What Content Appeals to Your Audience and Converts Best?
January 28, 2019
By Meryl Kremer
Great marketing content does more than just attract attention—it attracts a specific audience, compels them to engage with your brand, and ultimately drives sales. But how do you know if the content you created is actually attracting and resonating with the right people? What is the secret formula that makes certain pieces of content more effective than others? Below, we’ve outlined how to identify the content that appeals to your audience and be more deliberate in your approach.
Conduct a Content Audit
Whether you’re fairly new to content creation or are a seasoned veteran looking for improvement opportunities, it’s never a bad idea to start with a content audit. Conducting an audit essentially means taking an inventory of all the content resources on your site. Using Google Sheets, Excel, or your preferred charting platform (preferably a cloud-based solution), create a template of the basic information you’ll collect.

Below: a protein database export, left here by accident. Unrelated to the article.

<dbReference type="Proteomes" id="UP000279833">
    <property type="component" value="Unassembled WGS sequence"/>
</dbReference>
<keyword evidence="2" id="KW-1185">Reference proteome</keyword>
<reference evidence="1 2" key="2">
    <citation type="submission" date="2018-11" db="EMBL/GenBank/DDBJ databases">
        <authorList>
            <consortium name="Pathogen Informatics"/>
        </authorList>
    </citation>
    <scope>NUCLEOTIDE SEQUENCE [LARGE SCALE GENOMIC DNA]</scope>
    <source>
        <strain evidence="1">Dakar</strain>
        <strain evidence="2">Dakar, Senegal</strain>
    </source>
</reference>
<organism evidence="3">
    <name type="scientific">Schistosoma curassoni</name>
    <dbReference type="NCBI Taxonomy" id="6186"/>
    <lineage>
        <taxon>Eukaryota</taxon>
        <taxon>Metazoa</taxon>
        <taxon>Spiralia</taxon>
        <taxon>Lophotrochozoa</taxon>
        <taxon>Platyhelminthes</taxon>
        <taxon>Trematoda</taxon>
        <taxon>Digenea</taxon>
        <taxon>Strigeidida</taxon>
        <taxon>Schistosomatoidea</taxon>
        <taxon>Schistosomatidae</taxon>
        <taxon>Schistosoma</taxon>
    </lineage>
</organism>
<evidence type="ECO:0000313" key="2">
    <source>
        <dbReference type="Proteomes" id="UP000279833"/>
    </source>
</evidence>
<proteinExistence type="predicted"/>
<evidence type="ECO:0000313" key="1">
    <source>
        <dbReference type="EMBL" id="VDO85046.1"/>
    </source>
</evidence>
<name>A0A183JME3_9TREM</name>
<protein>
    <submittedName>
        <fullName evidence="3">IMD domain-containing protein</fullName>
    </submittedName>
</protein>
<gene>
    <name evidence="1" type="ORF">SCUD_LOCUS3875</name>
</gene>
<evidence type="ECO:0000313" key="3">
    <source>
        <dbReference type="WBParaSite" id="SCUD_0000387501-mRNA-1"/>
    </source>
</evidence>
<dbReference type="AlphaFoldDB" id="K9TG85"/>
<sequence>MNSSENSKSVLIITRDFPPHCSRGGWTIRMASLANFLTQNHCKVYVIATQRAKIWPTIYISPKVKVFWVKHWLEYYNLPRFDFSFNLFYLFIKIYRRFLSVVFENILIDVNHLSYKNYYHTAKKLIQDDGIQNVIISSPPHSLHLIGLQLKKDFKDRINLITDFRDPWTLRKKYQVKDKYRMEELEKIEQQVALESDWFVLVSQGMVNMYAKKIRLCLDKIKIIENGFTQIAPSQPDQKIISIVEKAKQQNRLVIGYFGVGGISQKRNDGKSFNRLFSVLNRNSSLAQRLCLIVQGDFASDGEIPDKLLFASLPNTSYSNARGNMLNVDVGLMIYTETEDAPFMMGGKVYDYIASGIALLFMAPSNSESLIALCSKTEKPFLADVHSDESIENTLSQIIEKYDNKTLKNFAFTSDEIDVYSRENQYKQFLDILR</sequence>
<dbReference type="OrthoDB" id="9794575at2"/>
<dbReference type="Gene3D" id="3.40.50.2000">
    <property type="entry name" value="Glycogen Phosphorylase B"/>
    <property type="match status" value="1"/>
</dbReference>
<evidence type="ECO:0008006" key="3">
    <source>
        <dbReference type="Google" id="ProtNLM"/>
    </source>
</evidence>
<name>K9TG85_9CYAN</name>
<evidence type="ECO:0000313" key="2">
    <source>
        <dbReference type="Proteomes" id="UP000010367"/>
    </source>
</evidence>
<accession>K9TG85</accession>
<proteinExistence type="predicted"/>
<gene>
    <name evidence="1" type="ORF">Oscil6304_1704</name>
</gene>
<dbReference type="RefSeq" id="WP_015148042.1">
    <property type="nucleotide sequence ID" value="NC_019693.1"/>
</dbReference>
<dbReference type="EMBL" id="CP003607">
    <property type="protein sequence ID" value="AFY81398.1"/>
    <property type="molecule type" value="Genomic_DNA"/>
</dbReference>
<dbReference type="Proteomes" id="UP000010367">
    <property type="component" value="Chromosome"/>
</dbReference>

If you don’t have a wealth of historical data to work from, start by recording the title, type of content, persona, topic, CTA, and Buyer’s Journey stage targeted by each asset. To start off, you should have at least three pieces of content for each persona (one piece for each stage of their Buyer's Journey). Charting out this information makes it easier to locate gaps in your content strategy to focus your attention on moving forward.